2017 Baxt Lecture

The 8th Annual Baxt lecture, Woodward Conference Centre,  Melbourne Law School

'Designing Cartel Sanctions: A Continuing Debate'

Judge Douglas Ginsburg, Federal US judge on the Court of Appeals for the District of Columbia and Professor of law, George Mason University 

Introduction by Roger Featherston, ACCC Commissioner

Slides from Judge Douglas Ginsburg presentation are available here.

Wednesday 21 June 2017

Bob and Ruth Baxt

Roger Featherston

Judge Douglas Ginsburg at Annual Baxt lecture

Judge Douglas Ginsburg and Jeremy Roe at Annual Baxt lecture

Prof Caron Beaton-Wells and Judge Douglas Ginsburg

Abstract: Questions regarding the most appropriate and most effective sanctions for cartel conduct continue to engage the minds of competition authorities and commentators worldwide. Corporate fines remain the sanction of choice for most authorities and in the United States and Europe at least, fining levels continue to spiral in the search for optimal deterrence. This lecture challenged the conventional wisdom of ever-increasing corporate fines to solve the problem of under-deterrence. It proposed two guiding principles in the determination of the optimal sanctions for so-called hard core cartels : first, that the total sanction be great enough, but no greater than necessary, to take the profit out of price-fixing; and second, that the individuals responsible for the price-fixing should be given a sufficient disincentive to discourage them from engaging in the activity. The lecture explored the implications of applying such principles, including altering the distribution of criminal sanctions as between corporations and the individuals who fix prices on their behalf, imposing liability on officers and directors based on negligence and relying on debarment as a sanction for individuals to a greater extent than is currently the practice. In examining these principles and their application, the lecture drew primarily on the extensive experience in antitrust enforcement in the United States, while reflecting also to some extent on experiences in Europe and other jurisdictions.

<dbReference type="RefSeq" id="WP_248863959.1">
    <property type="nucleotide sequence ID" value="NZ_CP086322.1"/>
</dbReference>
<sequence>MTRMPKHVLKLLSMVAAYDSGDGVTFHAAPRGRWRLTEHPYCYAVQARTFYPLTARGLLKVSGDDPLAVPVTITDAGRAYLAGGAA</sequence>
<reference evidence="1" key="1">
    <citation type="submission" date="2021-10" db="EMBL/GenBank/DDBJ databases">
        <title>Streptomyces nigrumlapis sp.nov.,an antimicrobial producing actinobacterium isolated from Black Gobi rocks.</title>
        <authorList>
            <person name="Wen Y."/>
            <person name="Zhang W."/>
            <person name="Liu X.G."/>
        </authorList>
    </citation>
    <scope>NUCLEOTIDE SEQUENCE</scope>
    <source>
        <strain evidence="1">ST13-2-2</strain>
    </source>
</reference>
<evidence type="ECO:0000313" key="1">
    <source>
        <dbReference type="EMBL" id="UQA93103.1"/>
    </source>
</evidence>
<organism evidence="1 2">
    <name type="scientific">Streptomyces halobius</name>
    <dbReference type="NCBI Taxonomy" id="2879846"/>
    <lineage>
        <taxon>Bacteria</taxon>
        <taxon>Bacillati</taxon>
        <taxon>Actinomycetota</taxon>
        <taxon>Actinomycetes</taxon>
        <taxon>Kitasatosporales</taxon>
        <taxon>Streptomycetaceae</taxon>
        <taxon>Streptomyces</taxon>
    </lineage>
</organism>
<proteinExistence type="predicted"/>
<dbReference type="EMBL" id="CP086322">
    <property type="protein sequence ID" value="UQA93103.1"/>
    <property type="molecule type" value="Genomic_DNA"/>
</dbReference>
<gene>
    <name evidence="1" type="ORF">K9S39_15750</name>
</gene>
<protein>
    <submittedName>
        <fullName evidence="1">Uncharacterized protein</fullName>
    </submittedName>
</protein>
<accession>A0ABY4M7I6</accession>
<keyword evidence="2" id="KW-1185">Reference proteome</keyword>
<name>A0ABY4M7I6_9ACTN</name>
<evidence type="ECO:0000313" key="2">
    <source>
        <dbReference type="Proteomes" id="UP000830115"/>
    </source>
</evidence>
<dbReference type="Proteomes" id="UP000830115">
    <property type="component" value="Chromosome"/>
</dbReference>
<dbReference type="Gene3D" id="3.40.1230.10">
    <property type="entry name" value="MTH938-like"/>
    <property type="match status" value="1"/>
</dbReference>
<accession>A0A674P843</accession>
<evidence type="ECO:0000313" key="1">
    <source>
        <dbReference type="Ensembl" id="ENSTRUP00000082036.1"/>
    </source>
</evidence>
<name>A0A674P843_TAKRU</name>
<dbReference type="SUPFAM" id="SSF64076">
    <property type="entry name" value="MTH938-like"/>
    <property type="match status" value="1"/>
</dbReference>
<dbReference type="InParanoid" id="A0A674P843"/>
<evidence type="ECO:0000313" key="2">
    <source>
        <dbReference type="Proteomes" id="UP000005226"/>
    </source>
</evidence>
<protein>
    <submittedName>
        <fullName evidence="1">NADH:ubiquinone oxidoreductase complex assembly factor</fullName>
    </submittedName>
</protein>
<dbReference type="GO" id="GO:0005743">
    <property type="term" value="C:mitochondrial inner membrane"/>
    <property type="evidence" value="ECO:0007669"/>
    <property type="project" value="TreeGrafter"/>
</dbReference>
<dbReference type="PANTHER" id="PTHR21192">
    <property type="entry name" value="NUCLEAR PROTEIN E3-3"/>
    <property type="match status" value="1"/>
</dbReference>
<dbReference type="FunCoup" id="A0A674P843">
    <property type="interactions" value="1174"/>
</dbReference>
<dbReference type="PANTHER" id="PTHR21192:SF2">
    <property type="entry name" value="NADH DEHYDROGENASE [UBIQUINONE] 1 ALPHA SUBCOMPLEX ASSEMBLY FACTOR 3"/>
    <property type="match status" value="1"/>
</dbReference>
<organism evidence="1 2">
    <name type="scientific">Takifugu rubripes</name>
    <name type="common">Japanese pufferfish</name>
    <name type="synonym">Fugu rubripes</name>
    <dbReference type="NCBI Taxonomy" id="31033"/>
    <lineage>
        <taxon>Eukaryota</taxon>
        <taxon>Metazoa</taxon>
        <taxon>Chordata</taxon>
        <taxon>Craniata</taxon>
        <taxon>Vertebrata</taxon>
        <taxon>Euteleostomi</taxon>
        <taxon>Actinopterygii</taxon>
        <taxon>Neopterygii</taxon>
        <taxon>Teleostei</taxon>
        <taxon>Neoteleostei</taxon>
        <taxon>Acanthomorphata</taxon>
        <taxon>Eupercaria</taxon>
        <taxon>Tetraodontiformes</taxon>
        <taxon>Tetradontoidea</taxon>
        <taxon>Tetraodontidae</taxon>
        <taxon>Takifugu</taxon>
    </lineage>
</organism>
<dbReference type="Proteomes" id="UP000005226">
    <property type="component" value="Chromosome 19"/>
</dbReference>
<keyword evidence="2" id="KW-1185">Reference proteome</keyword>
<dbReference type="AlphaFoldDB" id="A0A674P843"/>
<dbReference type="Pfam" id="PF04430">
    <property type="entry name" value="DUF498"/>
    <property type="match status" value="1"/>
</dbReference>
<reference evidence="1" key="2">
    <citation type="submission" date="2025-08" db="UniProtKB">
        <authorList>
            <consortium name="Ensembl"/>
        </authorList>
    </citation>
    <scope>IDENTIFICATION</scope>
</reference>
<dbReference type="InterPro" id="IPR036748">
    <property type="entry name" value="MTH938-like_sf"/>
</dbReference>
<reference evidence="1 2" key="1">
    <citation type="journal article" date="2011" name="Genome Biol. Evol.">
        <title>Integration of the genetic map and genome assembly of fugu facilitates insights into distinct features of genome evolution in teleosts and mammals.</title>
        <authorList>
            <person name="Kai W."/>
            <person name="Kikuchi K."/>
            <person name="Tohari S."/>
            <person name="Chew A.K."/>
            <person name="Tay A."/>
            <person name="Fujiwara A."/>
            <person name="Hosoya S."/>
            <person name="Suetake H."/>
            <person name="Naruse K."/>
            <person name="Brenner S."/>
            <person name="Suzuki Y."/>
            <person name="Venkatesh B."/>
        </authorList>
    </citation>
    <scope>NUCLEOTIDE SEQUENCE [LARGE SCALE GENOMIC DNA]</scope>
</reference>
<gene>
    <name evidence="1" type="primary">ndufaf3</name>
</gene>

Judge Douglas Ginsburg is a federal US judge on the Court of Appeals for the District of Columbia. He has extensive experience as a member of the US judiciary, Department of Justice and leading academic institutions in the area of antitrust. After graduating with a B.S. from Cornell University in 1970, he obtained his J.D. from the University of Chicago Law School in 1973. Following law school, he clerked for Judge Carl McGowan of the U.S. Court of Appeals for the D.C. Circuit and for U.S. Supreme Court Justice Thurgood Marshall. From 1975 to 1983, he was a Professor at Harvard Law School. He then served as deputy assistant attorney general for regulatory affairs in the Antitrust Division of the U.S. Department of Justice, from 1983 to 1984; administrator of the Office of Information and Regulatory Affairs, in the Office of Management and Budget, from 1984 to 1985; and assistant attorney general in the Antitrust Division of the Department of Justice from 1985 to 1986. He was appointed to the United States Court of Appeals in November 1986. Concurrent with his service as a federal judge, Judge Ginsburg has taught at the University of Chicago Law School and the New York University School of Law and he is currently a Professor of Law at the George Mason University Scalia School of Law and the New York University School of Law, and a visiting professor at the University College London, Faculty of Laws. He has published widely on antitrust and taught as well as trained other judges in the area. In 2014 Judge Ginsburg founded the Global Antitrust Institute at the Scalia Law School and is now Chairman of its International Advisory Board. He also serves on the Advisory Boards of: Competition Policy International; the Harvard Journal of Law and Public Policy; the Journal of Competition Law and Economics; the Journal of Law, Economics & Policy; the Supreme Court Economic Review; the University of Chicago Law Review; the New York University Journal of Law and Liberty; and, at University College London, both the Centre for Law, Economics and Society and the Jevons Institute for Competition Law and Economics. Judge Ginsburg is a recipient of the Lifetime Achievement Award given annually by the Global Competition Review.